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Will COVID become 'just another respiratory virus' in 2023?

Past years’ hopes that COVID would become just another respiratory virus have been scuttled by the emergence of new variants and subvariants.
Provincial health officer Dr. Bonnie Henry speaks at the start of the COVID-19 pediatric vaccination program in Victoria on Aug. 2, 2022. She encourages anyone who hasn’t yet received a bi-valent booster to get one. ADRIAN LAM, TIMES COLONIST

At the end of December 2021, B.C.’s provincial health officer was looking to 2022 as the year the province might see the end of the emergency phase of the COVID-19 pandemic.

A year later, Dr. Bonnie Henry is approaching 2023 with the same hope.

Henry said the pandemic remains a concern, with experts forecasting rising death tolls among the under-vaccinated with little natural immunity to the disease.

“We’re still, I believe, in the emerging phase of the pandemic,” she said in an interview.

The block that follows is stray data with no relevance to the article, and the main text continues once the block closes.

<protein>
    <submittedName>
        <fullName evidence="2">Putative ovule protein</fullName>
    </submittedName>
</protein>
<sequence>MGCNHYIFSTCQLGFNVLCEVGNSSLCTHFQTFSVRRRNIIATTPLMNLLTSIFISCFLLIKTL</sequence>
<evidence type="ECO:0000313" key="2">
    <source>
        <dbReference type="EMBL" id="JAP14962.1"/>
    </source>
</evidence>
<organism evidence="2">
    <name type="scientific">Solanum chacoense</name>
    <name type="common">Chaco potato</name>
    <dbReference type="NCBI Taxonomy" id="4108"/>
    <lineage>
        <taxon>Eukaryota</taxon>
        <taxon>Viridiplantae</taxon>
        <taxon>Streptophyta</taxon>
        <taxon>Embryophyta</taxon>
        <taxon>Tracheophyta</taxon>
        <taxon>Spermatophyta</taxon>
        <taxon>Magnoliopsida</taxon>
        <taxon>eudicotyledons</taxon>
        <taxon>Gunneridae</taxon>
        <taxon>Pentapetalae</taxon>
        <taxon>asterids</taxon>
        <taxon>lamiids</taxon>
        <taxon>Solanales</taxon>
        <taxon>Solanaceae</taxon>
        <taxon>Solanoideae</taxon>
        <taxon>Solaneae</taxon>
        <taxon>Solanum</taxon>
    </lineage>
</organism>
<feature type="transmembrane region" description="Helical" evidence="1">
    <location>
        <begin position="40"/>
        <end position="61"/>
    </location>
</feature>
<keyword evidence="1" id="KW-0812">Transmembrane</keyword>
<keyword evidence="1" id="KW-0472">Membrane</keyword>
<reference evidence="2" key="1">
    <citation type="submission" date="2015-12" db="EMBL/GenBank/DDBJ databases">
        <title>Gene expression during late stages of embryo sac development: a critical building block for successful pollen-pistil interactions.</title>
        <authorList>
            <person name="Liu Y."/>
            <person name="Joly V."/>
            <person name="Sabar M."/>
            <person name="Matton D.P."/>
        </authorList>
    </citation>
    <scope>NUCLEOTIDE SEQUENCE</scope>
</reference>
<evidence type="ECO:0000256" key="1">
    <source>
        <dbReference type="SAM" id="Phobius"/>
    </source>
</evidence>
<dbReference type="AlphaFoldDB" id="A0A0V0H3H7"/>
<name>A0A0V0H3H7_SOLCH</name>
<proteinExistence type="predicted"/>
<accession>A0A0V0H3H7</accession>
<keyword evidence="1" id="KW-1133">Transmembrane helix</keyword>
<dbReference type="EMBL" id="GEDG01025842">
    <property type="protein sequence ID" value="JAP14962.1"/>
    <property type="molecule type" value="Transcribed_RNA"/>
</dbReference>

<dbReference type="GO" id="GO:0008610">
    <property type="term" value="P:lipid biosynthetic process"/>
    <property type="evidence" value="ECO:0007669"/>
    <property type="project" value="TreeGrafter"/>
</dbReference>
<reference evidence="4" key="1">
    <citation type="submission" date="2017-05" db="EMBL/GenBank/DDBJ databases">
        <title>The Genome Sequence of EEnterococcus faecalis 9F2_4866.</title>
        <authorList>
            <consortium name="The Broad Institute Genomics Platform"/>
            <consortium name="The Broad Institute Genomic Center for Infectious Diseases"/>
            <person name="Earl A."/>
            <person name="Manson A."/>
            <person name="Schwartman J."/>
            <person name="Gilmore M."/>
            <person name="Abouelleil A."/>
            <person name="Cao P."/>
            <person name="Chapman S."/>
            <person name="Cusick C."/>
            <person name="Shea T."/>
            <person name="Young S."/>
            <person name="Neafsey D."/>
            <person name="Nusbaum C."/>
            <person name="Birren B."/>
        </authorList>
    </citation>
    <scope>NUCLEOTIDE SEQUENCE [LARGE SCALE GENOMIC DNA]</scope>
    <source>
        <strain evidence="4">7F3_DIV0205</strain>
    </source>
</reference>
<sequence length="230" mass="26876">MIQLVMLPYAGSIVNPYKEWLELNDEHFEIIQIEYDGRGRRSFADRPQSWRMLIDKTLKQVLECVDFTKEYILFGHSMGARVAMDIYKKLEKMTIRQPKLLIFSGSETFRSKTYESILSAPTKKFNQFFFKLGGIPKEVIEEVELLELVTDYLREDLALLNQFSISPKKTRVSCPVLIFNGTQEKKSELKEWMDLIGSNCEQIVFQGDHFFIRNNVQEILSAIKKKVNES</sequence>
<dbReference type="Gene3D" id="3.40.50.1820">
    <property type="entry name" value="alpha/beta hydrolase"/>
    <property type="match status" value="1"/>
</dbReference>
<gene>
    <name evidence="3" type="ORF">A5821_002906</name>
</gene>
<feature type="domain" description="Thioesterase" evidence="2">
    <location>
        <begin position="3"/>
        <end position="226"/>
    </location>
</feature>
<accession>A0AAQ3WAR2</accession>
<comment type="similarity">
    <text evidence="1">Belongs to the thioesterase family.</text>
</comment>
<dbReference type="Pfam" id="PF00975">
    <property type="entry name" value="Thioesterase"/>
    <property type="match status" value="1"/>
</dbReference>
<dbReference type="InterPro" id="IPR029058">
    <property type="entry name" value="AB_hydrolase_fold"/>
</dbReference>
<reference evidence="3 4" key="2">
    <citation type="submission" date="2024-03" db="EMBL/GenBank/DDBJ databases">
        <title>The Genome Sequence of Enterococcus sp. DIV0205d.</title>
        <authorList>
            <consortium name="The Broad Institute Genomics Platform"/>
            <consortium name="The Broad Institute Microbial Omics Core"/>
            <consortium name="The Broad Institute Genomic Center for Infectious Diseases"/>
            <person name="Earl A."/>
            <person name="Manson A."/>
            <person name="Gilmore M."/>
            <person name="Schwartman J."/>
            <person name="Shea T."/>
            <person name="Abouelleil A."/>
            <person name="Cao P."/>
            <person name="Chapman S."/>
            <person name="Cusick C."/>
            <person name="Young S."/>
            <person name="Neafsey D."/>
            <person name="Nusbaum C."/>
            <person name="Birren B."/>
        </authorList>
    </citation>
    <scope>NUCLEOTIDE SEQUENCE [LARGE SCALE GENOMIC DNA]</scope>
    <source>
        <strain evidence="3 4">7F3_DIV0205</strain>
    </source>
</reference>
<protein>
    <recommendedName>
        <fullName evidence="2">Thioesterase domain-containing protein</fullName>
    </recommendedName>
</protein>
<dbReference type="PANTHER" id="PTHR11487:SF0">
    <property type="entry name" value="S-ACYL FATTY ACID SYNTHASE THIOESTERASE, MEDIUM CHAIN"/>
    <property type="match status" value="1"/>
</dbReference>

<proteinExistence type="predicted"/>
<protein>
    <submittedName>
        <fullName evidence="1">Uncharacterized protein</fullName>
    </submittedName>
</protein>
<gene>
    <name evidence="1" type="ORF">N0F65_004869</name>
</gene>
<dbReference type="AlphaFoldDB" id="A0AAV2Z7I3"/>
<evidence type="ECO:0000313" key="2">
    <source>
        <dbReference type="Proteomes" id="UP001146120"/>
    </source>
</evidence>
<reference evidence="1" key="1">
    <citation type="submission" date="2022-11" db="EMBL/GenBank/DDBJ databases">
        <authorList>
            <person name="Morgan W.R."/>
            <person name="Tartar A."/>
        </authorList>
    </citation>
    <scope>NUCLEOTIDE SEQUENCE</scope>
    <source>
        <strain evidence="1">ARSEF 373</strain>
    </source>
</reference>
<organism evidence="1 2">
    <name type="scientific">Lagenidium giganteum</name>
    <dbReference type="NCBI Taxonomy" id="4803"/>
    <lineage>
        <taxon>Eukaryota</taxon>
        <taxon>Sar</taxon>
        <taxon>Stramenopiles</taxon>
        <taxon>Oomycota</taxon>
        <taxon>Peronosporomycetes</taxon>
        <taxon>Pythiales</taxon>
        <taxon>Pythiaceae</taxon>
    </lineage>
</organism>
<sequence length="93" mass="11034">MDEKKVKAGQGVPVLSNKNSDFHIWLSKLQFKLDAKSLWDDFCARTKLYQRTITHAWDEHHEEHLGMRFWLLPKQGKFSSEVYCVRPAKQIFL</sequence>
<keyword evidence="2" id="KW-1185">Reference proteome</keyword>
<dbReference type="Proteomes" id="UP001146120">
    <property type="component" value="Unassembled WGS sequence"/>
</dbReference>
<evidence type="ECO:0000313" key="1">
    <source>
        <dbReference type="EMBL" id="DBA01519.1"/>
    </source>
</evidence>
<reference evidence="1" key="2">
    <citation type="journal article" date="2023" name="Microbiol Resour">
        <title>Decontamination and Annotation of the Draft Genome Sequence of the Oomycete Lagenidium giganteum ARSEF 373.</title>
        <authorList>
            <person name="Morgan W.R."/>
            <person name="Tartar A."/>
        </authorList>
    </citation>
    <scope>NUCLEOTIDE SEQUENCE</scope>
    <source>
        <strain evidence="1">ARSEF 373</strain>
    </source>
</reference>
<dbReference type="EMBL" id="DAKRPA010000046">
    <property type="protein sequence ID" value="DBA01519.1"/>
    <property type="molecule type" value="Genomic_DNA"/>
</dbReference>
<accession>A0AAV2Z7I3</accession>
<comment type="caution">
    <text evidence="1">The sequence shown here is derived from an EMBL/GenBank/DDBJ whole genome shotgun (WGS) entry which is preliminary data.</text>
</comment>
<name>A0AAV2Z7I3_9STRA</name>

“It’s still a concern internationally as we know, as we’re seeing what’s happening in China and other places right now, but I do think as we get through this respiratory season, we will come out of the pandemic phase.”

Past years’ hopes that SARS-CoV-2 would become just another respiratory virus have been scuttled by the emergence of new variants and subvariants, including the highly transmissible and vaccine-resistant Omicron.

Henry is not yet sure what regime of COVID boosters might be required in 2023.

With much work being done on next-generation vaccines, she imagines a universal flu and universal COVID vaccine that would only be required periodically.

“My hope — the optimist in me — is that as we get through 2023 … we may only need to provide a booster once a year, or maybe less than that, or maybe just once a year for the highest risk.”

The number of people infected by COVID has been getting smaller, Henry said. But the fact that infections continue to rise and fall serves as a reminder for people — especially those who are vulnerable to severe illness — to remain vigilant with vaccination, she said.

She encourages anyone who hasn’t received a bi-valent booster to get one. “That is of major importance.”

Even just two doses of the vaccine can make a big difference in preventing severe illness, she said.

“As we go through this next year, we’re going to have to still be flexible and adapt to what we see happening,” Henry said.

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